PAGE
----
Two Years in L.A. (A Reflection)

Today’s the Jewish New Year–Happy New Year, you Jewish people, you–but it’s also, basically, our two-year anniversary of moving to L.A. Last year, around this time, I wrote a post called “One Year in L.A.: A Reflection.” It’s a pretty fascinating thing for me to re-read because, at the time, we were about to go back to New York for Craig to shoot The Skeleton Twins and I could barely contain my excitement. The gist of that post was: L.A. is fine, but I’m a New York boy through and through.

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One Year in L.A. (A Reflection)

I came to L.A. with the most open of open minds. As New Yorkers twisted up their faces at the news (“L.A.? You’re moving to L.A.?”) I held my head high with secret knowledge. My secret knowledge was mostly food-based. I knew about Jonathan Gold, one of our nation’s greatest food writers, who, in writing for L.A. Weekly and eventually the L.A. Times, had canvassed the city so thoroughly, so meticulously, his writing archives were like living treasure maps that could keep a food-lover like me endlessly occupied. I knew about L.A. farmer’s markets, how the Santa Monica farmer’s market and the Hollywood Farmer’s market would put the Union Square farmer’s market to shame with its year-round, sparkling produce. I knew, like a sports fan evaluating his new home turf, that while my old team had legendary heroes like Daniel Boulud, Jean-Georges Vongerichten, and Eric Ripert, my new team had its own share of superstars: Nancy Silverton, Jose Andres and Susan Feniger, to name a few; also, up-and-comers Ludo Lefebvre, Vinny Dotolo and Jon Shook, and Michael Voltaggio. Plus: L.A.’s Mexican food, Chinese food, Korean food, Thai food, and sushi are the best you can find in the United States. I held all of this secret knowledge aloft in my brain as I boarded the plane from J.F.K. to L.A.X. with my cat under the seat in front of me and a feeling of endless possibility in my chest.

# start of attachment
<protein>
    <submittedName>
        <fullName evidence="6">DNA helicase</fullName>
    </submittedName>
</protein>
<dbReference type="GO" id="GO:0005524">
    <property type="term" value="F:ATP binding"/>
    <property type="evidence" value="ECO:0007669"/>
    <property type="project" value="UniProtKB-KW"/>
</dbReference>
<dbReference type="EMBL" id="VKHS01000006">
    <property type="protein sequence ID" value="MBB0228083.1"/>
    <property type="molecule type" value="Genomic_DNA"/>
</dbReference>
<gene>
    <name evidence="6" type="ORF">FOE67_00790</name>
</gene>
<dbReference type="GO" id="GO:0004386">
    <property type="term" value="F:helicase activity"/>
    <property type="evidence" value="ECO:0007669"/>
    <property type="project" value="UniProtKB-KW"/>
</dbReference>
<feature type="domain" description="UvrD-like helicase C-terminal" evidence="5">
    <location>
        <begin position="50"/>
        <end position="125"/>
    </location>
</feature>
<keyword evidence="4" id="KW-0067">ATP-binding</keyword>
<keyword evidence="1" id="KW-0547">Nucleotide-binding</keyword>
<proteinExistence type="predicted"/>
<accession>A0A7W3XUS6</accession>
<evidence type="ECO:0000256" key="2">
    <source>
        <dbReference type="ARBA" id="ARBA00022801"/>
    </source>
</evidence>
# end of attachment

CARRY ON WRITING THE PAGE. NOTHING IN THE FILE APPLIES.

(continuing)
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Knowing What To Eat

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It’s funny: the smarter I get about the food, the harder it is to figure out what to eat.

Eating didn’t used to be this hard. If I wanted a chicken club sandwich for lunch, I’d eat a chicken club sandwich for lunch. I didn’t worry about whether the bacon came from an industrial pig, about whether the chicken was free-range, about the provenance of the bread, the lettuce, the tomato. I didn’t worry about carbs or fats or nitrates, about having too little protein or too much protein or not the right kind of protein. I just ate and didn’t think about it.

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